Defendants state that the $50,000 amount in controversy requirement has not been challenged by plaintiff, and thus, is appropriately conceded. However, defendants go on to describe in detail how the requirement is satisfied. Defendants state, "The amount in controversy is satisfied for named plaintiff by her demand of compensatory damages, punitive damages and attorneys' fees." (Def.Opp. at p. 17). For support, defendants cite Roberson v. Ammons, 477 So. 2d 957 (Ala.1985), in which there was a $100,000 punitive damage award for violation of the Alabama mini-code. Furthermore, defendants argue that "insofar as Zahn v. International Paper Co., 414 U.S. 291, 94 S. Ct. 505, 38 L. Ed. 2d 511 (1973) and its progeny required that the amount in controversy requirement be met by each of the putative class members, those cases have been overruled by the Judicial Improvements Act of 1990, Pub.L. No. 101-650, 140 Stat. 5089." (Def.Opp. at p. 17). For support, defendants cite In re Abbott Labs., 51 F.3d 524, 529 (5th Cir.1995) which states that under the Judicial Improvements Act of 1990, "a district court can exercise supplemental jurisdiction over members of a class, although they did not meet the amount-in-controversy requirement, as did the class representatives."

    Defendants argue in the alternative that regardless of the effect of the Judicial Improvements Act of 1990 on Zahn and its progeny, "the amount in controversy is met for the putative class because the claims for punitive damages represent a right to recovery that is a common and undivided right of the class." (Def.Opp. at p. 17). They cite *1506 for support Reeves v. Discover Card Services, Inc., CV-94-U-1450-J, 1994 WL 803274 (N.D.Ala. Aug. 4, 1994); Tapscott v. Lowe's Home Centers, Inc., CV-94-PT-2027-S (N.D.Ala. Nov. 1, 1994); Calloway v. Baker Furniture Co., CV-94-PT-2751-S (N.D.Ala. Mar. 6, 1995); and Arnold v. Ford Motor Co., CV-95-PT-0073-M (N.D.Ala. May 2, 1995).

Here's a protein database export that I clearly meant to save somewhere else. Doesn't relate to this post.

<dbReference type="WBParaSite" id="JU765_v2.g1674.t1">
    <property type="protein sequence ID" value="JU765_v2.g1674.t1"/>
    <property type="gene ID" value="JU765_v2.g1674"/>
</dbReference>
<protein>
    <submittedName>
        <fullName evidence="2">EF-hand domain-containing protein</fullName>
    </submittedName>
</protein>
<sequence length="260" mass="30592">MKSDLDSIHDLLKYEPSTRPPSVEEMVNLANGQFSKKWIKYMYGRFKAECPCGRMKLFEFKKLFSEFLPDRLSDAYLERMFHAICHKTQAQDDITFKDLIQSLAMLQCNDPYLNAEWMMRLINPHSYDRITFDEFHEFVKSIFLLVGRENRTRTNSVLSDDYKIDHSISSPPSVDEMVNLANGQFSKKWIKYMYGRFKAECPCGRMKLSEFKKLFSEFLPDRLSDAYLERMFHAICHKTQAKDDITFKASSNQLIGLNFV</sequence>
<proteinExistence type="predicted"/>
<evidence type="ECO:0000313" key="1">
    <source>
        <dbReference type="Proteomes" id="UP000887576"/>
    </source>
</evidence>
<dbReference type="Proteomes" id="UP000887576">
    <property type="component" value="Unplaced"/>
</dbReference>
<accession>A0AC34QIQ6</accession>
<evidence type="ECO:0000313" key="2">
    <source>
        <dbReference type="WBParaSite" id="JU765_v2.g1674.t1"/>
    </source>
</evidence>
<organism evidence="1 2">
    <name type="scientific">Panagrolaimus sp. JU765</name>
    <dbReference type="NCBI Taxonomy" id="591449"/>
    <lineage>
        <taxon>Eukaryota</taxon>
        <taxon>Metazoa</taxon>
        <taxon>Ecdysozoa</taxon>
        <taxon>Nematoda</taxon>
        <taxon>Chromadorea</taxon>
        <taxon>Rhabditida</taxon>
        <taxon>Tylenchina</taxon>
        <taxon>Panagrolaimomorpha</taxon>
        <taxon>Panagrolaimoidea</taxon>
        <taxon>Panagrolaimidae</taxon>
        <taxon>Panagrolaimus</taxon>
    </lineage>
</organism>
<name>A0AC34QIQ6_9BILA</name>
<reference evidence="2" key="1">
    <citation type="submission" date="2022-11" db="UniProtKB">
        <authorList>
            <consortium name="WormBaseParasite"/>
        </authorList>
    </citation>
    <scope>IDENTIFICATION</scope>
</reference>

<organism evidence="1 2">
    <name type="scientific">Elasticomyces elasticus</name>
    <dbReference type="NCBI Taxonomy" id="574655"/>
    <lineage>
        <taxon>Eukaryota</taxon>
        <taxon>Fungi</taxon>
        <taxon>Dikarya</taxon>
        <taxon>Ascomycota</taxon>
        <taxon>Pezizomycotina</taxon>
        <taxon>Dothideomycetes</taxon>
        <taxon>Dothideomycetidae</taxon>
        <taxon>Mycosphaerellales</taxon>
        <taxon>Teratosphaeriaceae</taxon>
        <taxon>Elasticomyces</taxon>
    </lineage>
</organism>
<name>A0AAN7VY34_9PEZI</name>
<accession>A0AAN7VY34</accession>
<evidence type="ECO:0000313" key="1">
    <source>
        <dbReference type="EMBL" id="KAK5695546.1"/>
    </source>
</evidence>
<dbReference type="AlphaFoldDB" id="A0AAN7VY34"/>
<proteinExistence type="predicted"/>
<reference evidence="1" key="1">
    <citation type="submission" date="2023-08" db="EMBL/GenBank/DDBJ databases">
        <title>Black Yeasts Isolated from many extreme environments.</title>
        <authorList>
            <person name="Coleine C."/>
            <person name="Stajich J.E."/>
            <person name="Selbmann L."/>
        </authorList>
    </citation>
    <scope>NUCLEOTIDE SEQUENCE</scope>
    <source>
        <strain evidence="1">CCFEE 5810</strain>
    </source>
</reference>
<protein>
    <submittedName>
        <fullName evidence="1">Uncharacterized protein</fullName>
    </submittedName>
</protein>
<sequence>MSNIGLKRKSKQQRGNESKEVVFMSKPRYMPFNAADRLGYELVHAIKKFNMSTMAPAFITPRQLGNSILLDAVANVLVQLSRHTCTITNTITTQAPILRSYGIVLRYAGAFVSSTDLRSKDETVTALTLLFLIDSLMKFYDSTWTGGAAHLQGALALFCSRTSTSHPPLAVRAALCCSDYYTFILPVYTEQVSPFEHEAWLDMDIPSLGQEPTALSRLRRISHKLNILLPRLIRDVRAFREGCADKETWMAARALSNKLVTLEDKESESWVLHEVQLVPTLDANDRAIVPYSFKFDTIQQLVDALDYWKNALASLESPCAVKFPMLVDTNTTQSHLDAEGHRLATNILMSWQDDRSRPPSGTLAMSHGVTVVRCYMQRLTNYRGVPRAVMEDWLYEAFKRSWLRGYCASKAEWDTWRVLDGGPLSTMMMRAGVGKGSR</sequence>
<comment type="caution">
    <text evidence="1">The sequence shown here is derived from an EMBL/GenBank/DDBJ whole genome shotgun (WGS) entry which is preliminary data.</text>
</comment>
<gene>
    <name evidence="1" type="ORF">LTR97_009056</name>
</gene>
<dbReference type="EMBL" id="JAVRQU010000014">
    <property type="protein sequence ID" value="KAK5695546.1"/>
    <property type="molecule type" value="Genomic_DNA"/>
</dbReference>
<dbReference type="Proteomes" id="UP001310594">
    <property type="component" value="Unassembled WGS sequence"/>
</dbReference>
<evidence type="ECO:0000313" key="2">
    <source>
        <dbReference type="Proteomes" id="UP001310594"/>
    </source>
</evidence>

2. Plaintiff's Contentions

    a. Federal question jurisdiction

    Plaintiff likens this case to a similar case from Colorado involving an out-of-state credit card company charging late fees in violation of Colorado law. Plaintiff explains that in Copeland v. MBNA America, N.A., 820 F. Supp. 537 (D.Colo.1993):

    [A] resident of Colorado had brought a class action ... against a Delaware Corporation, ... the credit card issuer. The Delaware Corporation removed the case to Federal Court, and the plaintiff filed a motion to remand. The District Court ruled that the Complaint was not removable under the "well pleaded complaint rule", nor was the case removable on the "theory of complete preemption" and neither was the case removable on "the theory of diversity jurisdiction".